MOSCOW — How many pounds of fresh meat does a new computer cost? How can Moscow's collective farmers get videotape recorders, instead of almost worthless rubles, for their vegetables? And where can a builder get plumbing fixtures when the state supply agency has stopped selling them?
As the Soviet Union's economic breakdown accelerates, its state-managed, centrally planned system is less and less able to meet the needs of either producers or consumers, and the country is facing increasing economic paralysis as products of all sorts no longer reach their intended users and the Soviet ruble loses its value as a currency.
"The centralized system we have had for decades for planned production, allocation and distribution has collapsed, simply collapsed," said Gennady M. Poleshuk, a Soviet economist-turned-businessman. "The present situation is extraordinary--goods are still being produced, demand for them is still present, but retail and wholesale outlets are virtually empty and consumer frustration has long ago boiled up into anger."
The problem, simply put, is that the Soviet Union's transition from a planned to a market economy is stalled. The old system, which had long ceased to function effectively, is disintegrating much faster than its replacement is developing.
"Markets must grow--they cannot be planned or pre-structured," Poleshuk said. "But they do not grow overnight, and they do need some nurturing. . . . We say we want to develop a market economy, but where will the market come from? How does it grow?"
Poleshuk's answer to that question is one of the boldest of the reforms now under way here--the establishment of a series of commodities exchanges, trading marts where all sorts of goods, ranging from agricultural produce to construction materials, from computers to consumer goods, can be bought and sold at freely negotiated prices.
"We can cut through most of the theoretical debate and get to the core of the problem by responding to the market," Poleshuk said in an interview. "The market already exists, but it is hidden and rather savage and primitive.
"To cope with the collapse of the state-managed system, enterprises are already exchanging products directly, sometimes by barter, sometimes at absolutely wild commercial prices, sometimes for hard currency. We should move, as a step that we can accomplish virtually today, to get this trade into the open as a basis for a market economy."
Poleshuk, co-chairman of a planned Moscow Commodities Exchange and the director of a Soviet-Yugoslav-Italian construction venture, said that perhaps as much as 15% of overall Soviet sales already take place outside state channels and that this volume could quickly double and even treble as the government withdraws from day-to-day management of the economy.
"Our plan is to use trade in three or four types of commodities to establish a market where buyers and sellers know what the supply-and-demand situation is, what the prices are and where they can deal," Poleshuk said. "In economic terms, this is a very, very basic market, but we have to go back to where we left off 70 years ago and reestablish what we had."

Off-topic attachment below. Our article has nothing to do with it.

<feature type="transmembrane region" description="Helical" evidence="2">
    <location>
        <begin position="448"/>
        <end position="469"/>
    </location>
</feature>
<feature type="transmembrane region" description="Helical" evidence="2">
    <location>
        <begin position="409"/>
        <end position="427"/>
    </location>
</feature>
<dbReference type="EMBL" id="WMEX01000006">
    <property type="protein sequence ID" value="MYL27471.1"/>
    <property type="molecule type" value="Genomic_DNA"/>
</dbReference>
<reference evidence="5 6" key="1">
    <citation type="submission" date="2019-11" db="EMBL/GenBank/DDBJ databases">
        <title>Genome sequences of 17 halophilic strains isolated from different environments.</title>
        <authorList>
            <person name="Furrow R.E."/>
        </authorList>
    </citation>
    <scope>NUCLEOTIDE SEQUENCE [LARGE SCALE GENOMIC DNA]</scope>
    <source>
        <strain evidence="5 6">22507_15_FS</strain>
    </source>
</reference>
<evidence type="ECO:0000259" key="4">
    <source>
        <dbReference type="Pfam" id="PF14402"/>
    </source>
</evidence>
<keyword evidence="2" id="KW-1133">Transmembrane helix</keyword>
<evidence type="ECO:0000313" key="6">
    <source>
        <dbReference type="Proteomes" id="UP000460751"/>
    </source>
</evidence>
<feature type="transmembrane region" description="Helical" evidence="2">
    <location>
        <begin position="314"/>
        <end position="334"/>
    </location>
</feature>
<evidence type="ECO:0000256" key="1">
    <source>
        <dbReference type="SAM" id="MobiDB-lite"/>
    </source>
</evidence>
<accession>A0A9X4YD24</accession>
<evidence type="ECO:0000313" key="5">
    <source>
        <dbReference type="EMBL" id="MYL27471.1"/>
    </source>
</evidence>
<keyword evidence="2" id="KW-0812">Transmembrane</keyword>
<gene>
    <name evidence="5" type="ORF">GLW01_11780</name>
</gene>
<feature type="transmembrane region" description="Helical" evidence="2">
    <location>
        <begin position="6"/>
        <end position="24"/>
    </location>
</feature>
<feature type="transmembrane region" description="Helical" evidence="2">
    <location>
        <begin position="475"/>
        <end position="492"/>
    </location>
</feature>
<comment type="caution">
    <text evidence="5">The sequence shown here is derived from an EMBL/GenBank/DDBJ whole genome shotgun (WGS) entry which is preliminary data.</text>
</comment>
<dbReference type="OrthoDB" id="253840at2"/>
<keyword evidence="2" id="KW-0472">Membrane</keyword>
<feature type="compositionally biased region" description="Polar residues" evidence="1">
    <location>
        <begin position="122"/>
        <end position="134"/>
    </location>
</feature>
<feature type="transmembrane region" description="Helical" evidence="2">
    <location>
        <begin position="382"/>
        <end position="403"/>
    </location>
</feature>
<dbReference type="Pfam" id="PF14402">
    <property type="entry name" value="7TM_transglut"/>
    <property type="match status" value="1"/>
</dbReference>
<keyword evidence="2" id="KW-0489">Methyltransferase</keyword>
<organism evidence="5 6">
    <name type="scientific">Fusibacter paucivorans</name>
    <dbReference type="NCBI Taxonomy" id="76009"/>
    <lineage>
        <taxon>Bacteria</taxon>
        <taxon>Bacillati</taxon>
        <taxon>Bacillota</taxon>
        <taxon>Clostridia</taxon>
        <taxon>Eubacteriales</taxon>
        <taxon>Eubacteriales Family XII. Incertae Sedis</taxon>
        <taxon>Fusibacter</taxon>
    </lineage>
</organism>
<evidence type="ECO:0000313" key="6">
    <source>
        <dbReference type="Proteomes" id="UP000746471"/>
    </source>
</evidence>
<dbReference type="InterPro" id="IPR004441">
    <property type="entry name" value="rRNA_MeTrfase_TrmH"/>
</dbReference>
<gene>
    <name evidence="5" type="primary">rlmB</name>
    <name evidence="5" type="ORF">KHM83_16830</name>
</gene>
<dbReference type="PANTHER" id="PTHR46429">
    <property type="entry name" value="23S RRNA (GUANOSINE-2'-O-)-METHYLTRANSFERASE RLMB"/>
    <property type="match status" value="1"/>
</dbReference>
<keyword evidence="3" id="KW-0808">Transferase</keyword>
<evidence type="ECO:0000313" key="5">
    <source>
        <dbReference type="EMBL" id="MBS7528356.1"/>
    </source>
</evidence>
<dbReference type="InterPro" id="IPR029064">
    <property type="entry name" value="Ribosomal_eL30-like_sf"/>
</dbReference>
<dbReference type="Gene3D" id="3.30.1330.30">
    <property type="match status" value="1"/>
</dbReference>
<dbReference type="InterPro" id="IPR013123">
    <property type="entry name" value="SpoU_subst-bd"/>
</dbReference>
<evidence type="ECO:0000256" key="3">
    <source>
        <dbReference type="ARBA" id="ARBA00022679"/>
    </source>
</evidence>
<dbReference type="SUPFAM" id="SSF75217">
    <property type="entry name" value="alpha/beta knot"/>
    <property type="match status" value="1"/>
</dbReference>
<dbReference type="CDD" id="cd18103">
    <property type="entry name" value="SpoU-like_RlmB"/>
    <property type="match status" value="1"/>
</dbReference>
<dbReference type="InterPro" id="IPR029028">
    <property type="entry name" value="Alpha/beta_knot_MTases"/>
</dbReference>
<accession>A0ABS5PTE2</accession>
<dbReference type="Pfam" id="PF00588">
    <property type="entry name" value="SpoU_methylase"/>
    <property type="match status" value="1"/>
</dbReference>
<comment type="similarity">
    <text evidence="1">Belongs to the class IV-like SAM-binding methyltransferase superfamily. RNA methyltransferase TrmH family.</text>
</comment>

Commodities exchanges were at the center of the Russian economy as it began to industrialize at the turn of the century; businessmen not only traded in commodities there but raised investment funds through the sale of bonds and shares in their enterprises.
More than 100 of the exchanges continued to operate under V. I. Lenin, the founder of the Soviet state, after the 1917 Bolshevik Revolution. But they were closed by Josef Stalin with the establishment of centralized state planning and management of the economy.
"Although no one remains who remembers exactly how they worked, we still have a feeling of affinity for this type of economic organization," said Poleshuk, 36, a research economist who came to Moscow three years ago with many other reform-minded academics from Siberia. "A commodities exchange seems more Russian, less foreign, and thus more acceptable. . . .
"We also expect that in its second phase it will have a department, which is being organized by Moscow's new commercial banks, for trading in stocks, bonds and other equities. This again is a Russian tradition--keeping the capital market within the commodities exchange and linking them directly."
The Moscow Commodities Exchange plans to open in borrowed quarters next month, with sales of goods in four high-demand areas--construction materials, metal products, agricultural produce and high-tech goods, including computers and audio-visual equipment.
Poleshuk projects that the turnover in the first year could be as high as 3 billion rubles, which would be the equivalent of $4.8 billion at official exchange rates--but about $200 million at the prevailing black market rate for the ruble.